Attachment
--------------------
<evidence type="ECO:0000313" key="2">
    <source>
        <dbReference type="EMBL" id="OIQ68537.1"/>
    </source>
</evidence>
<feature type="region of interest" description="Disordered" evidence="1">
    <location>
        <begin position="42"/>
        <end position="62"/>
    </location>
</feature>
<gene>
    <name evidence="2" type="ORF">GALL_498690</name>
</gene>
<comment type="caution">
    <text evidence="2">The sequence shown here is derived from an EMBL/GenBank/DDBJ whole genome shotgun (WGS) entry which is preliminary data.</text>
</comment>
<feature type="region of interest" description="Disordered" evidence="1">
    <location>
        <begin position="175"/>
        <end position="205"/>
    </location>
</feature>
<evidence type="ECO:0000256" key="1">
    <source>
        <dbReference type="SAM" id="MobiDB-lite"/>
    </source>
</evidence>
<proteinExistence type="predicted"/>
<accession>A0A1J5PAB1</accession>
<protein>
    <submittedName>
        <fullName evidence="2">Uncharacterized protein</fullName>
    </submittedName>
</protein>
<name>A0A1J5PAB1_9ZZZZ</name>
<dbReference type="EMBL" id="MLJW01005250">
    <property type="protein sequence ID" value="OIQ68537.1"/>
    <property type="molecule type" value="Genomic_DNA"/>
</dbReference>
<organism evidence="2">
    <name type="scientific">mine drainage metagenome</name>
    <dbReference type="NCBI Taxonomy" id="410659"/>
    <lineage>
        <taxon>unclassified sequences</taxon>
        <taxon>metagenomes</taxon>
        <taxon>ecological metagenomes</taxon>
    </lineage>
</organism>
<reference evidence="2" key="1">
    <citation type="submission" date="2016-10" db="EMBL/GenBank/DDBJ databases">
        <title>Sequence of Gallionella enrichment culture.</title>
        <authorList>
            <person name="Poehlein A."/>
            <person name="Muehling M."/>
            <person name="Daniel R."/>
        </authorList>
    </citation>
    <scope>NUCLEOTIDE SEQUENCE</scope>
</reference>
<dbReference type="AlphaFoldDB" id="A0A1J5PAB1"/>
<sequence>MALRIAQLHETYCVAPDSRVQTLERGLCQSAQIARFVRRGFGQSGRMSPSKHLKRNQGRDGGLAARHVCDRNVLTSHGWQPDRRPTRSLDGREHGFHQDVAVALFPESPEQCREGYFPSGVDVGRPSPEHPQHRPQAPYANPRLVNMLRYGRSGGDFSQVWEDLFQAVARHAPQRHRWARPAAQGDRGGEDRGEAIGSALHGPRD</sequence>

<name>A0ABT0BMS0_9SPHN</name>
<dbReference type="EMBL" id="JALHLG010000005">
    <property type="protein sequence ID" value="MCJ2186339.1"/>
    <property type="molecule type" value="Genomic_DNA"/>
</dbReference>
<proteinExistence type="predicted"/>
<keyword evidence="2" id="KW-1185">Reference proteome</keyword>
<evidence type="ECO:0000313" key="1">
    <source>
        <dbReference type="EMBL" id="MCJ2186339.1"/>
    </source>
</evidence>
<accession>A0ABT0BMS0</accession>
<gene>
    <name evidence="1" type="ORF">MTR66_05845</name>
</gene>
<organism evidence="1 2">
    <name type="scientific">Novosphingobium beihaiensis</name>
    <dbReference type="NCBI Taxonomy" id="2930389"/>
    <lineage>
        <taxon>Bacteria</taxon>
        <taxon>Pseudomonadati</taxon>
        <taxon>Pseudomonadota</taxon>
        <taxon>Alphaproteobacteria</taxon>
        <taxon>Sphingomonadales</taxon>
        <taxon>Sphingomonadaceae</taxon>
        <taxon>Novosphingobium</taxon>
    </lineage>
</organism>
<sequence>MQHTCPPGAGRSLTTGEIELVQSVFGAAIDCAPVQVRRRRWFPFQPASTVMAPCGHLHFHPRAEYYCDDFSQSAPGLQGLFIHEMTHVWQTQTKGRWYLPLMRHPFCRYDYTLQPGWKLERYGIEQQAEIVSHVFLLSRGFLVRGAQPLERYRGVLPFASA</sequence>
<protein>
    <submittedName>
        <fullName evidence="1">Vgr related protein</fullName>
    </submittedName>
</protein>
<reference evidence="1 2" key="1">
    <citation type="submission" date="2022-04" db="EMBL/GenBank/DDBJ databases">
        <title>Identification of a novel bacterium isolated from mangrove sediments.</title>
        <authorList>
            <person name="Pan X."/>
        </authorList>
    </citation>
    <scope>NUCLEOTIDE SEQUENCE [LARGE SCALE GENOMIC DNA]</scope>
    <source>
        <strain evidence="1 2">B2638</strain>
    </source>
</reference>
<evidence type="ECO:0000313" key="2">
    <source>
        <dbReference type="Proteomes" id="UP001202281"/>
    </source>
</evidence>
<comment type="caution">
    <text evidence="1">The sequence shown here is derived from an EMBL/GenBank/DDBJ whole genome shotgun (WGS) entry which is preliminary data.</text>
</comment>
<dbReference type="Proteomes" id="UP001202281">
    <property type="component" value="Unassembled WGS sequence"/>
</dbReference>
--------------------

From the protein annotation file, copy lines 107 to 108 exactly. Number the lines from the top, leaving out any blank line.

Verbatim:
        <strain evidence="1 2">B2638</strain>
    </source>